The first section of the United States Medical Licensing Examination is Step 1, which students will often take during the second year of medical school. Step 1 assesses whether students understand the foundational concepts of the sciences crucial to the practice of medicine. The test places emphasis on specific principles and mechanisms underlying disease, overall health, and modes of therapy. Step one tests if students possess a mastery of sciences that are crucial to the safe practice of medicine and the principles required for maintaining lifelong medical learning. The test is constructed according to an integrated content outline that places science material in two categories, system and process. During this section, med students are encouraged to rely on anatomy study guides and USMLE prep guides in order to prepare for Step 1.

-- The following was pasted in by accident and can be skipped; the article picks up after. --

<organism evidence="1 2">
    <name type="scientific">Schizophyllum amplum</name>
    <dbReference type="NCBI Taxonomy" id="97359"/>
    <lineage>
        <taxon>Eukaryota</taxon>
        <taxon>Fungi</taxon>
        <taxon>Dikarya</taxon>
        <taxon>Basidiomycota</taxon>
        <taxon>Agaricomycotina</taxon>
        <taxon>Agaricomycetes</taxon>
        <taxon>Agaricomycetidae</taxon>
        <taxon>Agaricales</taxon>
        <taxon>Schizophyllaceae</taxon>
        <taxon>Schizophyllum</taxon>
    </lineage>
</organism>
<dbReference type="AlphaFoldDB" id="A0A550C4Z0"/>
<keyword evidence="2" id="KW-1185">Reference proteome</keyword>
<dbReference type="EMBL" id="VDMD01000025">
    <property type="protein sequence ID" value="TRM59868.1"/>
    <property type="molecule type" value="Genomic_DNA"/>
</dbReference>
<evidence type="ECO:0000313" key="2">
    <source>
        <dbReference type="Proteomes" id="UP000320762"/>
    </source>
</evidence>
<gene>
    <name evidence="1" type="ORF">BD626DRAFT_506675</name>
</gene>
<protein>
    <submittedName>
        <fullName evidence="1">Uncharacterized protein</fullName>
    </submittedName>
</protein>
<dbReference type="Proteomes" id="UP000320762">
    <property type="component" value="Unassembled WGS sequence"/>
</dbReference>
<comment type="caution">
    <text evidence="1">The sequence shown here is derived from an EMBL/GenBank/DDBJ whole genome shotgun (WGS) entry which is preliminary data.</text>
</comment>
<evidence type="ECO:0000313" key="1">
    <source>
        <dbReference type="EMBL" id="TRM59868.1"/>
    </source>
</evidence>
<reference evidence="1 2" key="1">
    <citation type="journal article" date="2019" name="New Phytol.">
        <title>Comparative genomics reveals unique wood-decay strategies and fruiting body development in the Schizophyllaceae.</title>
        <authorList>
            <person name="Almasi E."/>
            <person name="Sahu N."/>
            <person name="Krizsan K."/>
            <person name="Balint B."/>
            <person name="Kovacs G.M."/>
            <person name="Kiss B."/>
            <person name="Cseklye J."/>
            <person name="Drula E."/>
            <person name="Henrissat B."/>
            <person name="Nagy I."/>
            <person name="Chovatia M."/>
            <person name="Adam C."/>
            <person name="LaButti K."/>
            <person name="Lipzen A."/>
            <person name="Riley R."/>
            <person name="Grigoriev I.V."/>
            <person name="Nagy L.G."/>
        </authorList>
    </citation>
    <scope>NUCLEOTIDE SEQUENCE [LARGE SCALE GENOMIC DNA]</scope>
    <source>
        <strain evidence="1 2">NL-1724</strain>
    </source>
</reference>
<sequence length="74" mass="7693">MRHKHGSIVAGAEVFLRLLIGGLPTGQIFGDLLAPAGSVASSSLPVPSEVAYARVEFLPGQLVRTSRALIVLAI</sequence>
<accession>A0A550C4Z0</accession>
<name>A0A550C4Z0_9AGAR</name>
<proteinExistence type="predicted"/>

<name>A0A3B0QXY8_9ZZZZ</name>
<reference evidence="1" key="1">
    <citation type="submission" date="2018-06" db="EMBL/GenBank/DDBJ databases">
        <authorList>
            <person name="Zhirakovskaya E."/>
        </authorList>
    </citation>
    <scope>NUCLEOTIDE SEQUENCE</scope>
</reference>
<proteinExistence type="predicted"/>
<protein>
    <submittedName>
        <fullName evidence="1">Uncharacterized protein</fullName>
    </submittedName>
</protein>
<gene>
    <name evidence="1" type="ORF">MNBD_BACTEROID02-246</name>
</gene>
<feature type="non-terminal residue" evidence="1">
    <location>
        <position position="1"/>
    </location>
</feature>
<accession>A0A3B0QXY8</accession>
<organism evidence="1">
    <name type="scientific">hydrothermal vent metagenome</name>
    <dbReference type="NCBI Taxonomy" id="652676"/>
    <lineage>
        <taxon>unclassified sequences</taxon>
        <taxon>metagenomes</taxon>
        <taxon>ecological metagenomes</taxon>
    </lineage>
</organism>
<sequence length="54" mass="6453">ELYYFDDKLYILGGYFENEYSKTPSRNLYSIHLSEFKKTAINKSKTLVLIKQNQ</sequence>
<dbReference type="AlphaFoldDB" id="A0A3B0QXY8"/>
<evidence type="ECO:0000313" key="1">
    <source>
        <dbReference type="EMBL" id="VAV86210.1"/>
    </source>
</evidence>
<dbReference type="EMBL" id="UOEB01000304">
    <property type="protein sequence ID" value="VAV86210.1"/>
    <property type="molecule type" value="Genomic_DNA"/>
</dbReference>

Step 2

 

The second portion of the USMLE is Step 2, a two-day test that takes place in the fourth year of med school. The first portion of the exam tests students’ Clinical Knowledge or CK and asks students a series of multiple-choice questions on clinical sciences such as international medicine, obstetrics, gynecology, surgery, and pediatrics. The second portion of the test, Clinical Skills or CS, is a practical test that asks students to diagnose and treat actors posing as patients.  

 

 

Step 3